A recent educational dream:
I dreamed I was in a foreign city, a huge city somewhere in Asia. I had gone into a building with my two good friends. We came out and somehow turned opposite directions. I had not gone more than a few steps when I realized they weren’t with me, and quickly turned around. I backtracked, thinking about the travelers rule: don’t wander around, always go back to the place you last saw each other. But of course we had not discussed this ahead of time and I didn’t think they knew about it. So I went the way they had gone.
I stepped out into the street where I could see the people on the sidewalk as I passed them. I checked out every person’s face one by one, but when I came to the end of the block I still had not seen them. We had no way to communicate. I knew where we were supposedly heading, I had a picture of it in my mind, and I turned that direction. When I turned, the scene suddenly changed. Nothing looked familiar. The streets were crammed with moving people and cars. I had no idea where I was. I was lost.
I woke up from this dream with a feeling that is all too familiar to me after brain injury––complete disorientation. It occurs regularly in my daily life, even in my very small town, even in my own home. It is the sensation of being unmoored from reality. Sometimes, when I am very tired, I feel momentary panic or despair. When it is prolonged, I might start to cry. It is a feeling of being so vulnerable that even my ego is useless. I have learned, however, to breathe and relax into it, to let the moment Be As It Is. I have learned to let go of my need to be oriented.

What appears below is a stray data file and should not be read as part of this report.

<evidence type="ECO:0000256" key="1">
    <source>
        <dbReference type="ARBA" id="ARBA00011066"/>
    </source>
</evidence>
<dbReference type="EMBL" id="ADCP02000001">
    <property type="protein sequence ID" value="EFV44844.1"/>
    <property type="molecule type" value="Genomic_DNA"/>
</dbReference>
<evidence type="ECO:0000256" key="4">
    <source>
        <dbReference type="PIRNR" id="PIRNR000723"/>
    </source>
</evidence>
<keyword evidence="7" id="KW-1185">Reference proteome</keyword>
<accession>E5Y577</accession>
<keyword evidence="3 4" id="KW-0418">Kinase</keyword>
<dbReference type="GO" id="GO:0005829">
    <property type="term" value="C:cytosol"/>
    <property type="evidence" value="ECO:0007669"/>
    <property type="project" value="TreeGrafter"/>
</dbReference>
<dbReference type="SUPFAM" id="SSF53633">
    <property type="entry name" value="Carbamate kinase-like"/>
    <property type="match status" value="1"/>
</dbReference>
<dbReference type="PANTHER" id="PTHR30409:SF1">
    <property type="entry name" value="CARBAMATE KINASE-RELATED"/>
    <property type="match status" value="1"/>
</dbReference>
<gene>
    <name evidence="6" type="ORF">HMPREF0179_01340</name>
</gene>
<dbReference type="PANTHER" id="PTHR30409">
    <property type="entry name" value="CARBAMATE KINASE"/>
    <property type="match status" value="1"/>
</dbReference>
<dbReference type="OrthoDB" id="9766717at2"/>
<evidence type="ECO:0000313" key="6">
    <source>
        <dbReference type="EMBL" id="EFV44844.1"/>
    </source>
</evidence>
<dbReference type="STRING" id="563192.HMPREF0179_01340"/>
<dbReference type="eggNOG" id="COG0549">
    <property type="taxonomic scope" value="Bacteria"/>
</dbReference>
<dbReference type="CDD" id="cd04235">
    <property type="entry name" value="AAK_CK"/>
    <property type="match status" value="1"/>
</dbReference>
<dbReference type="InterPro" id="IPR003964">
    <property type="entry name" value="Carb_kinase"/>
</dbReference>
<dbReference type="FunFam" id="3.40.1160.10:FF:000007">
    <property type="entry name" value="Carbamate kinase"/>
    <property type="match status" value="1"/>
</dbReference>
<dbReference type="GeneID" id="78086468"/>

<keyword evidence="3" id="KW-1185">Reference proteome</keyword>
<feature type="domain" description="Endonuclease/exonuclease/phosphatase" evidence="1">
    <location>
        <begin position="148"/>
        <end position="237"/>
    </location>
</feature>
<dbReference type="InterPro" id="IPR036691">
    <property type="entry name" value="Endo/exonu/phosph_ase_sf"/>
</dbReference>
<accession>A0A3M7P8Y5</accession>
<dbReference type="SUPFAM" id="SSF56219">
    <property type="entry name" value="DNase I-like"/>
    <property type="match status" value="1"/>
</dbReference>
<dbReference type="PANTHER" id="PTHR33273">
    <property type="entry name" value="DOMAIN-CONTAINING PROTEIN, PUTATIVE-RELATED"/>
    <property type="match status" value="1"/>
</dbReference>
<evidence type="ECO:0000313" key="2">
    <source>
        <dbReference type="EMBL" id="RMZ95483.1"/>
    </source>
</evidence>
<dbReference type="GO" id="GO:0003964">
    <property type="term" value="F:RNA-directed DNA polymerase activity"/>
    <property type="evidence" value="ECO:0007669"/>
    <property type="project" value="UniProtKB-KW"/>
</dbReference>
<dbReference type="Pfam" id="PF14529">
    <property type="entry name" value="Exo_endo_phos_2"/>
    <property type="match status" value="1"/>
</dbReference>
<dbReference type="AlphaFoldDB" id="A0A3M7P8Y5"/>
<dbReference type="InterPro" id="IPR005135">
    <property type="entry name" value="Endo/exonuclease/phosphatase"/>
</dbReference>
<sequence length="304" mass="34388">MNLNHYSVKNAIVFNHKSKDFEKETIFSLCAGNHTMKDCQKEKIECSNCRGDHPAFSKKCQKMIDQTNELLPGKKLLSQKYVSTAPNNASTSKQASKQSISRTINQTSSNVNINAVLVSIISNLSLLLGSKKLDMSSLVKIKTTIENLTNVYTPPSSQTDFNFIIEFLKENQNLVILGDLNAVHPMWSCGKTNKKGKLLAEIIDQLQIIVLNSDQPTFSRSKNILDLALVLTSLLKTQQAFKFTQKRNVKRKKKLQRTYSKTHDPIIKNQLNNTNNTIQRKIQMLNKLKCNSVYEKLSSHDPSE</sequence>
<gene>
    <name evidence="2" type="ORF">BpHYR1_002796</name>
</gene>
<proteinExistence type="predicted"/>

Once I relax, I expand into space and wait for the arrival of creative energy. It always shows up. I don’t know when, but I trust that it will. Then a way forward appears. It’s rarely the way I would have “normally” have coped, since I cannot conjure a memory of what that would’ve been. The way forward is usually something new and interesting. It’s often humorous and I laugh out loud. I have come to know that it’s not important to do things the same way twice (in even basic tasks like cooking or dressing). Often, the “new” way is much more interesting and helpful and useful.
I woke up from this dream not only with the familiar feeling of disorientation, but also with the awareness that this was an important place to be. It’s not a mistake. This disorientation is giving me many opportunities to practice Not Knowing. Expectation of a known or predictable outcome holds me down on a very small point, where energy movement is restricted. Stepping off the path of expectation opens me up to space, where energy expands. This is the way into the Great Mystery, into transcendence, into the Void. It is outside of me. It is within me. It is the joining of every thing and every not-thing. It is beautiful.